1. "Mystery Dance" - Elvis Costello
Originally from 1977's My Aim Is True, "Mystery Dance" plays over the film's opening title sequence. Twenty one years old at the time of the film's release, the song is also the oldest track on the album. (For completists, an acoustic "honky tonk" version of "Mystery Dance" was included on a recent reissue of My Aim Is True, Costello's very first album.).
Perhaps the musician most closely associated with the film and with director Jake Kasdan, folk musician Dan Bern was rising to fame in the mid to late 1990s, even being compared to Bob Dylan. His 1998 album Fifty Eggs, released two months after the film on March 31, 1998, also featured "One Dance," which plays over the closing credits of the film. Produced by Ani DiFranco (who is mentioned in the song's lyrics), "One Dance" was released as a promotional single for the film, and Bern even penned an as of yet unreleased tune, titled "Zero Effect" (more about which in tomorrow's entry on that rare title track).
3. "Starbucked" - Bond
These days, if you Google "Bond," you'll find this "Australian/British string quartet," most certainly not the band which perpetrated "Starbucked" for the Zero Effect soundtrack in 1998. Thus, tracking down information about the decade old band is a Herculean task, as the band's name is not the most Google friendly; nor is that of the song, searches for which lead to either coffeehouse culture or "Battlestar Galactica." Members of 1998's Bond included Steve Eusebe, Jimmy Hogarth, Scott Shields, and Martin Slattery. On his official MySpace page, Eusebe notes:
[B]y the summer of 1996 I had formed a new band with accomplished musicians that I’d met on the road, service stations, Venues and Airports. I wrote some new songs at the time with Scott Shields (Gun & Shakespeare’s Sister), Jimmy Hogarth (Shakespeare’s Sister) and Martin Slattery (Black Grape) and within 3 months we were being courted by Record Companies in America. By the end of the year we had jumped the UK ship and signed to Sony/Work Group in Los Angeles, which became our new home and the Band Bond was formed. We produced the Album ‘Bang out of Order’ with Matthew Wilder of No Doubt fame and courted the services of the legendary Grammy award winner engineer/mixer Andy Wallace of Jeff Buckley, Nirvana and Foo Fighters fame. Bond toured the U.S extensively with Spacehog and on our own before Fatherhood forced me to make a decision to stay in America or come home. I came home. The band split . . .
The opening bars of "Starbucked" played as one would access the official Zero Effect website.
4. "Into My Arms" - Nick Cave and the Bad Seeds
In the film, just as Daryl Zero (Bill Pullman) and Gloria Sullivan (Kim Dickens) have shared a vanilla malt and bonded as only they can, the camera begins to drift away from their table and the deep voice of Nick Cave abruptly overtakes the film. He sings: "I don't believe in an interventionist God. But I know, darling, that you do," which, really, is a distracting sentiment. Originally from 1997's The Boatman's Call, "Into My Arms" is perhaps the only song in the film which makes its presence known with such authority that its breaks the aesthetic distance.
5. "Some Jingle Jangle Morning" - Mary Lou Lord
In the mid to late 1990s, alternative rocker Mary Lou Lord was most famous for her alleged dalliance with Kurt Cobain and Courtney Love's subsequent trashing of her during online chat sessions. Also on 1998's Got No Shadow, "Some Jingle Jangle Morning" makes reference not just to the phrase from Bob Dylan's "Mr. Tambourine Man," but also Guns N' Roses, with its reference to "Mr. Brownstone," slang for heroin. Since 1998, she has offered the world acoustic covers of both Van Halen's "Jump" and Bruce Springsteen's "Thunder Road." Lord did not respond to a request for an interview.
6. "Emma J" - Brendan Benson
Now a member of The Raconteurs along with Jack White, Jack Lawrence, and Patrick Keeler, in 1998, alt-folkster Brendan Benson was a relatively unknown commodity. He had but one album, 1996's One Mississippi, under his belt, and it was from that record that "Emma J" came.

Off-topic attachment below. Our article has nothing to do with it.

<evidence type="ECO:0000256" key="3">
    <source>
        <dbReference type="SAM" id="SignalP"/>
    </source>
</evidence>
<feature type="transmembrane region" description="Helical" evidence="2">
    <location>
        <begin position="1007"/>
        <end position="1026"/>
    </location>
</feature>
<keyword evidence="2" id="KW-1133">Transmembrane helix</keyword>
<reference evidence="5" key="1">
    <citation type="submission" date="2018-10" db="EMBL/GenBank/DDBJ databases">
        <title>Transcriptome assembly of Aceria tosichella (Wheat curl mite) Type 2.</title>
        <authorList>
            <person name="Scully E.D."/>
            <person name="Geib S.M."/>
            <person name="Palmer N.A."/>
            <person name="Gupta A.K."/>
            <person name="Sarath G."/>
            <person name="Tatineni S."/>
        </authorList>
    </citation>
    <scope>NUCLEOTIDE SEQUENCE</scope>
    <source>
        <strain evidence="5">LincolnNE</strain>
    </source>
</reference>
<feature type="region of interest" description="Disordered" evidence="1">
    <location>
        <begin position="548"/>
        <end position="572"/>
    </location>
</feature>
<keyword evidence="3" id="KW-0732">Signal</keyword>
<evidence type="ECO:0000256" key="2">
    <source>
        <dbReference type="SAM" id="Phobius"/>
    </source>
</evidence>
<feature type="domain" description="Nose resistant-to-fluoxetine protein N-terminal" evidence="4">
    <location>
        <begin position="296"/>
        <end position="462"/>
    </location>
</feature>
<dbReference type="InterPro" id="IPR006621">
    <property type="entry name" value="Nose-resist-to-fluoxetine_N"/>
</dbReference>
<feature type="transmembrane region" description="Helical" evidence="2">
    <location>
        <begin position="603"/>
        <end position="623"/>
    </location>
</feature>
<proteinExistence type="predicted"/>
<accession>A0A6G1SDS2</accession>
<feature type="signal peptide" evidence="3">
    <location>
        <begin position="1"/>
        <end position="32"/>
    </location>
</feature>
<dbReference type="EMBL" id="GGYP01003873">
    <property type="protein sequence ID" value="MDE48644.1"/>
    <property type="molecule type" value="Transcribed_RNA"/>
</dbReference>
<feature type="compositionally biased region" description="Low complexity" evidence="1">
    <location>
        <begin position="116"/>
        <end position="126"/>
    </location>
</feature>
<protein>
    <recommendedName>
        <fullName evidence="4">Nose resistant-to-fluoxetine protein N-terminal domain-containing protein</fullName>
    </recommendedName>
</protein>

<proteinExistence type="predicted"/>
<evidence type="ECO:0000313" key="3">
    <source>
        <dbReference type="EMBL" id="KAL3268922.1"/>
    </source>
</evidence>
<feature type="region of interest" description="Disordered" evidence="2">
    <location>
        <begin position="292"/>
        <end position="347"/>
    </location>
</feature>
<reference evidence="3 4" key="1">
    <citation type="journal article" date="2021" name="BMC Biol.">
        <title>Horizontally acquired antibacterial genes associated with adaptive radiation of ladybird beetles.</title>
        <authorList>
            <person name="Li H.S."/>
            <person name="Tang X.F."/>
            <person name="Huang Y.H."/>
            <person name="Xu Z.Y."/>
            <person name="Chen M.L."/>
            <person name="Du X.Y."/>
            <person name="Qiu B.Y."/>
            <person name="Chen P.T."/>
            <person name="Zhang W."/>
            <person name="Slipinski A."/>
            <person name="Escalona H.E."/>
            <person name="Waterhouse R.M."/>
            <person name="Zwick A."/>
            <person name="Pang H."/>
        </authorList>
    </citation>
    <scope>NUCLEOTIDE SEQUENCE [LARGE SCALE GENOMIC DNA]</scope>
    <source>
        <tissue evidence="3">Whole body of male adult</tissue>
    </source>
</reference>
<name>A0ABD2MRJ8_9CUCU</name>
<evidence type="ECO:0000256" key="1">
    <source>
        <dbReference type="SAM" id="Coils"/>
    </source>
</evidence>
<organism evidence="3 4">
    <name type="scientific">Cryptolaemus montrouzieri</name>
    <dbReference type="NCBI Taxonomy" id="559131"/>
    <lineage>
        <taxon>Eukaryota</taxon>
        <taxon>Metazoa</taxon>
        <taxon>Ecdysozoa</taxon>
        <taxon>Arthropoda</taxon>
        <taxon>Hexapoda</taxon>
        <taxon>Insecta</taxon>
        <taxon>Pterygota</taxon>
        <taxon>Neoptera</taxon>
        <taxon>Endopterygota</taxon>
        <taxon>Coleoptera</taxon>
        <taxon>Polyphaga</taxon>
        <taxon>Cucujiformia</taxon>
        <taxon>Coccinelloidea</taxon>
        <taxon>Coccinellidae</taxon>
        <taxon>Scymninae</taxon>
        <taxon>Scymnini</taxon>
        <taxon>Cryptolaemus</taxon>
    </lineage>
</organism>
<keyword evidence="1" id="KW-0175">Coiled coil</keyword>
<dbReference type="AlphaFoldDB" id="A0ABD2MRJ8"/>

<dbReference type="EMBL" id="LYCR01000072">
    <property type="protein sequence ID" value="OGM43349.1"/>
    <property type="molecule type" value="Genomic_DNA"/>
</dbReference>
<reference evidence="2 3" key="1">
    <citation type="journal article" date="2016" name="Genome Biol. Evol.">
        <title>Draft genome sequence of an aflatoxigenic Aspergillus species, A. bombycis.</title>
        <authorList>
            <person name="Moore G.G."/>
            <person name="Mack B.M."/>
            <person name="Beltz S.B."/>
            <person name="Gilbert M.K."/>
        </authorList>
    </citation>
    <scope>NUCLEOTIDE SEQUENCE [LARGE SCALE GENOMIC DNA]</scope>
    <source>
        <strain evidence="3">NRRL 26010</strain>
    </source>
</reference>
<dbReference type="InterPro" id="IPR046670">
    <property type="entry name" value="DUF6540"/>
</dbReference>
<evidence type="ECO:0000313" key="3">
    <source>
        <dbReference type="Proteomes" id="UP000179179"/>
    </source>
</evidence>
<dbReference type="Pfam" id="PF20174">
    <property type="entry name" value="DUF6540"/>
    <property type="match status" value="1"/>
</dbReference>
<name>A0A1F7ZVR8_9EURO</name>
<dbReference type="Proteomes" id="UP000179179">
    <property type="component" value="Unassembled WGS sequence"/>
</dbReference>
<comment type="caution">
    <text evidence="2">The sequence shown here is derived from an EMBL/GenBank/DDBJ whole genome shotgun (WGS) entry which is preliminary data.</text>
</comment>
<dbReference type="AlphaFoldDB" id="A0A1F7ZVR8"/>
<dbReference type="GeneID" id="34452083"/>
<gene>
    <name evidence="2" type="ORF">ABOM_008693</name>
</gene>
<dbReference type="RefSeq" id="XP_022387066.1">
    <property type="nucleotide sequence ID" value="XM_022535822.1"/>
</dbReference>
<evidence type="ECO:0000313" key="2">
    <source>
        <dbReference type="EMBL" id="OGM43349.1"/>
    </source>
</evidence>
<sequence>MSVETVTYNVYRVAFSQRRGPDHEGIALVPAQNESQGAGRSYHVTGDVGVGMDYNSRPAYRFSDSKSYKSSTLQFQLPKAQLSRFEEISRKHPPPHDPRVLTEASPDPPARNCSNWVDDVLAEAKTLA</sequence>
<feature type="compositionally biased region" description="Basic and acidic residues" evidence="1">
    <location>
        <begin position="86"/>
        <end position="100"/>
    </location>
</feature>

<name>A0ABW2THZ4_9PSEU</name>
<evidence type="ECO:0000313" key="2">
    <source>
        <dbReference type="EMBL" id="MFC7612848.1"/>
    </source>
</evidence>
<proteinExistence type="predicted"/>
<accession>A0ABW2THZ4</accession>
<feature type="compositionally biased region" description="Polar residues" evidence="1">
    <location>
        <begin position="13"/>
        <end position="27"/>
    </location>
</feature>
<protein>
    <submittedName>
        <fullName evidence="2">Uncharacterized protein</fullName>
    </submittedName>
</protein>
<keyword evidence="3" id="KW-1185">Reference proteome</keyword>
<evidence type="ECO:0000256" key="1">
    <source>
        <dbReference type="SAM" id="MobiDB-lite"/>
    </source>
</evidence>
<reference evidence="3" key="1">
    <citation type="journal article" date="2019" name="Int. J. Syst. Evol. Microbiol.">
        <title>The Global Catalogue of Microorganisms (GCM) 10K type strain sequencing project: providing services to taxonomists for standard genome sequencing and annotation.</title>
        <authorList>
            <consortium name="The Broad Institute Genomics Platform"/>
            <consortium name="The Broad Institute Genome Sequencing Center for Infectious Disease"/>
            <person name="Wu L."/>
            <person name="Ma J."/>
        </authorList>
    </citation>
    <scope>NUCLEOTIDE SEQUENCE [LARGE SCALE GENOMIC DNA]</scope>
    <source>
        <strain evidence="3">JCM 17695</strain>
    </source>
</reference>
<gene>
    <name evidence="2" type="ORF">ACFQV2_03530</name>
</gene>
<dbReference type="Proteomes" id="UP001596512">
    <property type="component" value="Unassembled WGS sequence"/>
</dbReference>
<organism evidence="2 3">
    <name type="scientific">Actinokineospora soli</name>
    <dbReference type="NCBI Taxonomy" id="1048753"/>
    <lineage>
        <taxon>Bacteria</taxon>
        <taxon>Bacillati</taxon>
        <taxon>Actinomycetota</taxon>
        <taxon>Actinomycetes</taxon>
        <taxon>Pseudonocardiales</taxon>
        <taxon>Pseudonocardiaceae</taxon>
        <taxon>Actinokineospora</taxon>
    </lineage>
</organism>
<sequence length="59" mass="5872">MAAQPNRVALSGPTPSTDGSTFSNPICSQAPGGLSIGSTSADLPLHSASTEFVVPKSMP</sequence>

7. "The Method Pt. 2" - The Greyboy Allstars
11. "Blackmail Drop" - The Greyboy Allstars
14. "The Zero Effect" - The Greyboy Allstars
If any artist's music defines the film, it is that of The Greyboy Allstars, the funky jazz or jazzy funk San Diego based group that scored the film with their upbeat and offbeat contributions to its score. In an interview with Chronological Snobbery, GBA member Michael Andrews remembers being "contacted after Manish Raval had been listening to our West Coast Boogaloo cd." But no tracks from that album were used in the film.
"All the music we made specifically for the movie," says Andrews. "None of the stuff existed before ZE."
Andrews remarks on the process:
The approach was....watch the film, write some music. We all wrote stuff separately and brought it in after seeing the film. We started at my studio in San Diego for about a week just writing and adding to what others had brought in. Then we holed up in a small theater to see how the themes would work with picture. The music editor [Jonathan Karp] was there to help us find the right tempos to work best with picture. Jake manipulated the arrangements. Once we had most of the main themes penned, we spent ten days in the studio recording directly to picture.
Also interviewed by Chronological Snobbery, GBA bassist Chris Stillwell remembers the film being a new experience for the band:
Being it our first experience-we were pretty green. We knew as far as what mood was needed per music cue-as dictated by Jake's score notes. Some things were easier than others. The longer & trickier cues required tweaking and refitting. Usually it's just one guy composing, and then he gets an orchestra to perform it. We were a basic line-up of sax, drums, bass, guitar, and keys. You'd think it would be limited, but there's a pretty wide palate of sounds you can get with something that simple.
The basic rules for scoring a film is a main theme, and thematic material for the main characters, love scene, chase theme etc. I was starting to get into film music around this time. I loved espionage/detective/spy music, so there was a piece I had written that had a sort of surf/spy melody well before the film was offered to us. It fit perfectly, and was easy to reharmonize and shift the melody around to suit whatever the main character (Darryl Zero) was up to. Everybody came up with tons of ideas. We actually ended up with too much material, so we had to ditch some cool things. As for myself, I thought everything fit well, and was well written.
I listen to what we did every year or so from a CD that was given to us by the music editor. I think it's pretty interesting stuff. Of course, it was Mike's introduction to his movie scoring career. For a big movie company to take a chance on us was a gamble, and I think both parties ended up happy.